Venerable individuals still among us share their recollections of personal encounters with yesteryear's giants
Mrs. Chava Bleeman
Eyes that saw Frau Sarah Schenirer
Growing up in a home of Sanz chassidim in the Galician town of Oshpitzin (Oświęcim), Chava was exposed early on to the glory of the house of Sanz. As a young child, she stood on a balcony observing the street packed with local Jews, waiting for a visit to the town by the holy Kedushas Tzion of Bobov, Rav Bentzion Halberstam Hy”d. The little girl thrilled as a procession approached, led by chassidim riding white stallions.
While her four brothers attended the local Kesser Torah yeshivah of the Radomsker Rebbe, Chava became one of the first students of a newly founded afternoon Bais Yaakov. The formative group — about 20 girls of all different ages — was taught by teenagers who’d studied in Sarah Schenirer’s Bais Yaakov in Krakow. Aside from the daily classes, they’d gather on Shabbos morning for group davening and other activities.
A highlight of the Bais Yaakov experience was a visit from Frau Sarah Schenirer herself. She would sojourn around Poland, speaking and inspiring the young charges. When Sarah Schenirer would arrive in the town for a visit to the local Bais Yaakov, the young girls understood they were part of a larger countrywide movement, with a loving teacher at the helm.
During her visit to Oshpitzin, she spoke collectively to the group and individually to each girl. “She was so sweet,” Mrs. Bleeman remembers. “It was such a happy occasion; she was so easy to talk to and spoke with such warmth.” Though she arrived without pomp or ceremony, and the content of the conversation has also disappeared into the abyss of history, the impressions remain fresh and clear, and the love and sweetness have lasted well beyond the brief encounter.
Her Bais Yaakov training would serve Chava well in the dark days ahead. At the Nazi concentration camp of Parschnitz where she was interred, she found several Bais Yaakov friends from Osphitzin. They in turn were befriended by several members of the Halberstam family, including two granddaughters of the Divrei Chaim’s son Rav Dovid, the Chrzanow Rav.
These girls would keep track of Shabbos and Yom Tov and remind the others of their approach. They had even smuggled a siddur into the camp, from which they took turns to secretly steal a quick prayer. Their fortitude and camaraderie earned them the begrudging respect of the feared lagerfuhrer, who spared them from the beatings and humiliation she administered to other inmates, dubbing the group “The Kultursgemeinde” (culture society).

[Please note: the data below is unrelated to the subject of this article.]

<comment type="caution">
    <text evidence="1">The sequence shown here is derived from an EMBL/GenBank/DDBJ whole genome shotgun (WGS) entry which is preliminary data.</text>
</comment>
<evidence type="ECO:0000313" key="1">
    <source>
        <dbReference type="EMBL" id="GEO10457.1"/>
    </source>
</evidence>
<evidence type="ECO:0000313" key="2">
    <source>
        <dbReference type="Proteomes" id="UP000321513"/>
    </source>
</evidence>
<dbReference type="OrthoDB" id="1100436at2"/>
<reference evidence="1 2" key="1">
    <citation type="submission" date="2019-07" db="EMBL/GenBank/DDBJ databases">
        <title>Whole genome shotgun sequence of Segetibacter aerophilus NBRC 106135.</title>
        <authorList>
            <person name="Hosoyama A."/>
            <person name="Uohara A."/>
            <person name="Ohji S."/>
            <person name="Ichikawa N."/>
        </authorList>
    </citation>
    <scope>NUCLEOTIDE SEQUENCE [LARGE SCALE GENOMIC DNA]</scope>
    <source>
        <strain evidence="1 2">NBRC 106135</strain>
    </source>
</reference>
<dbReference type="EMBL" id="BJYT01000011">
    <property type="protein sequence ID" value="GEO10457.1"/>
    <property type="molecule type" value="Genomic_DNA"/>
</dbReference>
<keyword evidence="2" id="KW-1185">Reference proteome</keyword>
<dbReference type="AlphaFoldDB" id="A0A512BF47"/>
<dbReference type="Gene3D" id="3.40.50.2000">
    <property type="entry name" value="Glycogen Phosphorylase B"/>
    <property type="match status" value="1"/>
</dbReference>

Astounding as it may sound, Mrs. Bleeman recalls moments when the girls would even sing in unison: zemiros would echo through the barracks, and the words “Ivdu es Hashem b’simchah” reverberated across their personal hell. Even nonreligious inmates were taken by their songs.
Following liberation and a harrowing journey hitchhiking across Germany, Chava made it to the Bergen-Belsen Displaced Persons (DP) camp. Here she discovered that another legendary Bais Yaakov survivor, Tzila Orlean, had established a flourishing Bais Yaakov for the broken survivors looking to make up for lost time and reconnect to Yiddishkeit. Eager to rebuild as well, Chava joined the DP Camp Bais Yaakov.
From the sweetness of the Bais Yaakov where she met Sarah Schenirer, through the improvised “Bais Yaakov” in a concentration camp, Mrs. Bleeman sees a full circle as generations of Jewish girls set off every morning to perpetuate Frau Schenirer’s dream.
Established by the last Radomsker Rebbe, Rav Shlomo Chanoch Rabinowitz, the Kesser Torah yeshivah network encompassed 36 yeshivos, totaling approximately 3,000 talmidim in interwar Poland. Resembling in structure and substance its Lithuanian counterpart, chassidim from all dynasties were among its talmidim, including many who were taken by the Rebbe’s charisma and became devoted followers. As the Radomsker Rebbe was independently wealthy, he personally funded Kesser Torah, and the yeshivos flourished until his martyrdom in the Warsaw Ghetto in the summer of 1942.
(Originally featured in Mishpacha, Issue 854)
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